Ontario - The 12-year-old boss of a web site design company
will be one of 300 business and political leaders accompanying
Canadian Prime Minister Jean Chretien on a trade mission to
China next month.
|Sitting in his office in the basement
of his London, Ontario, home, Peiris said he discovered
his passion for web design when he was 10 and was
“playing around” with software downloaded from a web
Keith Peiris, who founded award-winning Cyberteks Design in
June 1999 and now has some 25 clients in North America,
insisted in an interview that he is “just like any other kid.”
But few kids face his decisions, like whether to sell out to
US or Hong Kong investors for several million dollars and what
to do about would-be clients scared away by his tender years.
He and his father will spend nine days on the Team Canada
trip to Beijing, Shanghai and Hong Kong, where Chretien aims
to showcase the best of Canadian business in the most populous
country in the world.
Sitting in his office in the basement of his London,
Ontario, home, Peiris said he discovered his passion for web
design when he was 10 and was “playing around” with software
downloaded from a web site. Bored with singer Britney Spears
and the Pokemon cards and TV reruns his peers enjoyed, he
experimented with interactive tools as a hobby.
“There was nothing else to do,” the dark-haired boy said in
a serious voice.
Demonstrating his music- and animation-laden interactive
web sites, he summed up his strategy: “You find the best sites
out there and you see if you can do better. Of course, I am
not the best designer out there yet, but I will strive to be.”
A glance at the complex, elegant animations on his
www.cyberteks.com site shows both the extent of Peiris' talent
and why news agencies and broadcasters like CNN, the Canadian
Broadcasting Corporation and Australian television are calling
daily to ask for interviews.
“He doesn't want to be No 2,” his father Deepal said
proudly, his eyes sparkling behind square glasses. Impressed
by his son's first web site, the former accountant, president
and marketing manager for Canadian computer companies
presented him with a complete kit of Macromedia applications
for his 11th birthday in February 1999.
A few months later Macromedia Chairman Robert Burgess
introduced Keith to the public as the youngest user of Flash
animation and interactive tools.
Play Becomes Work
That launched his career as an entrepreneur and led to the
creation of Cyberteks Design.
“It was his idea,” said his father, who is now vice
president of operations at Cyberteks. “I am teaching my son
what I know. We make decisions together. I haven't done
anything my son disagreed with. He makes the final decision.”
The family business is already thriving. Cyberteks grew an
astounding 600 per cent in the last seven months, thanks in
part to publicity over its young founder and the inclusion of
the Web design company in the gallery of Macromedia clients,
along with Kodak, MSNBC and Cisco Systems.
With a revenue that the family coyly admits is in six
figures (in Canadian dollars), the company has seven offices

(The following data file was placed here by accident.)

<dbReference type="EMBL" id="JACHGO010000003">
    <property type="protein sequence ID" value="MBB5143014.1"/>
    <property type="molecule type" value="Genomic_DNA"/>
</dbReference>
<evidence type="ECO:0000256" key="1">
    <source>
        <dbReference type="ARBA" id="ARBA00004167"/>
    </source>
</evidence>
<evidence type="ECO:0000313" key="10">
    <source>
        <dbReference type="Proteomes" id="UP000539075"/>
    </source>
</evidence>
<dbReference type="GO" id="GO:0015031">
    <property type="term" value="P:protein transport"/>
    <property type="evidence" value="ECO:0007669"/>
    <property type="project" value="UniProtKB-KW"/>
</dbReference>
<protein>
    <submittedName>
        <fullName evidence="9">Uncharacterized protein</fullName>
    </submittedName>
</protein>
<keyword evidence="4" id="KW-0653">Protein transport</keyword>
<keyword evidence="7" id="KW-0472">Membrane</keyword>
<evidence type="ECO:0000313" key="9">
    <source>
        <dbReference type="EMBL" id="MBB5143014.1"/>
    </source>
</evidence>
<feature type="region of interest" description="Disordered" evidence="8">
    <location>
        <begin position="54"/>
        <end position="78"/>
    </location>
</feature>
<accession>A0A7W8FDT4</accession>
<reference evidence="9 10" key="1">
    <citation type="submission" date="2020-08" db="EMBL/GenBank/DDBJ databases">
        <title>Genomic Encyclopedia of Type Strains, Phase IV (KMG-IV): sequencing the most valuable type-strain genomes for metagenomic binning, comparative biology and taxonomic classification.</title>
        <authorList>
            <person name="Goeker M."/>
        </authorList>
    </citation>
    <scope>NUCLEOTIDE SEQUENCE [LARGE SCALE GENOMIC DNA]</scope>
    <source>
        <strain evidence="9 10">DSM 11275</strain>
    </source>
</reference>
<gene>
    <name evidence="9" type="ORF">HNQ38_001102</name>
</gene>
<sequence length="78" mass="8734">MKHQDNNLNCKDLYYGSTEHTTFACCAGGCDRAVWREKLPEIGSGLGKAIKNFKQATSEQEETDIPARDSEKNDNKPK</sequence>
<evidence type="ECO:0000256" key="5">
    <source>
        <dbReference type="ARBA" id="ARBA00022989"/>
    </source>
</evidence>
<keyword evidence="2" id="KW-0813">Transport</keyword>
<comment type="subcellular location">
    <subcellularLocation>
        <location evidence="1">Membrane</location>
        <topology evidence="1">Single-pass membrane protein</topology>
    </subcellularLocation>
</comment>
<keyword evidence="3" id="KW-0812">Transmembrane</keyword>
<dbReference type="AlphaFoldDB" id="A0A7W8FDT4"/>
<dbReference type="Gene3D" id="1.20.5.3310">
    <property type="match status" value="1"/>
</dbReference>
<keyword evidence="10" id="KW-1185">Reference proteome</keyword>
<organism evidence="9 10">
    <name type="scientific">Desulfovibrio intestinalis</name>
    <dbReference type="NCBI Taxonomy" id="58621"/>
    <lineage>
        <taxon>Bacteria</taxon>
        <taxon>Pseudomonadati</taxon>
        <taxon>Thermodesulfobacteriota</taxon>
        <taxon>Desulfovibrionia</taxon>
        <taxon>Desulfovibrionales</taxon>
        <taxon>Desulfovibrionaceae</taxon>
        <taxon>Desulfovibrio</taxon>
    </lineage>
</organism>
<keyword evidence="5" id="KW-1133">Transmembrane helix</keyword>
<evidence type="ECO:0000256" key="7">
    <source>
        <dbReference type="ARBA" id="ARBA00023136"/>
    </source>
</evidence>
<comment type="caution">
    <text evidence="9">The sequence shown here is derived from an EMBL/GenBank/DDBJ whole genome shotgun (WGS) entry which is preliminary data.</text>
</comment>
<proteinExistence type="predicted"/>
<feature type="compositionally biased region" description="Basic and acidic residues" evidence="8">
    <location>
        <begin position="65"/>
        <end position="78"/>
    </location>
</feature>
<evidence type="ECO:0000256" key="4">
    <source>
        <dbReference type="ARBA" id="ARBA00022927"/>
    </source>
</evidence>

in the United States and five part-time employees who, like
the Peiris family, work from their London homes.
Keith says he enjoys being able to work in his pajamas but
scoffs at suggestions that he might eat in the office. “It's
my loss if I drop cola on the keyboard. It's my work that is
going to be ruined, so I am taking it seriously.”
An eighth grade student who wins top marks for his school
work, he also plays three times a week as goalie for the
London Knights ice hockey team and works nights and weekends
on web design contracts.
“I really don't consider it work, I consider it fun. I just
had to rearrange a few things,” he said casually when asked
about his heavy schedule. He admitted some potential clients
change their minds when they learn about his age, but the
well-informed not-yet-teenager tries to ignore them.
“There are a few people who don't understand me, but I try
not too think about that. It's just one person in 6 billion,”
“Suddenly, I've been known as the whiz kid or geek, which I
can't say I am too happy about. Some people – very, very few –
have asked if they should call me 'Mister,' but I try to stay
as casual as possible, simply because I am a kid still.”
But when offered a children's menu in a local bar and
grill, he looks offended and asks for a normal menu.
Already planning ahead, he is saving money to study
business and computer engineering. “People who take things for
granted will be left behind eventually. You have to continue
to work hard to be part of the new era,” he said.
His parents, Deepal and Sryia Peiris, left war-torn Sri
Lanka in 1981 to settle in Canada – first Montreal, where
Sryia was working on a doctorate in organic chemistry, then
London, a city of 300,000 about 125 miles (200 km) southwest
Now the family admits it is at a crossroads, mulling
whether to sell Cyberteks or keep it.
“The question is whether to grow slowly or expand very
fast,” said Deepal, adding that the family may leave Canada
but would leave their head office in Toronto if it did. “We
don't know where we are going to be in the next few years.”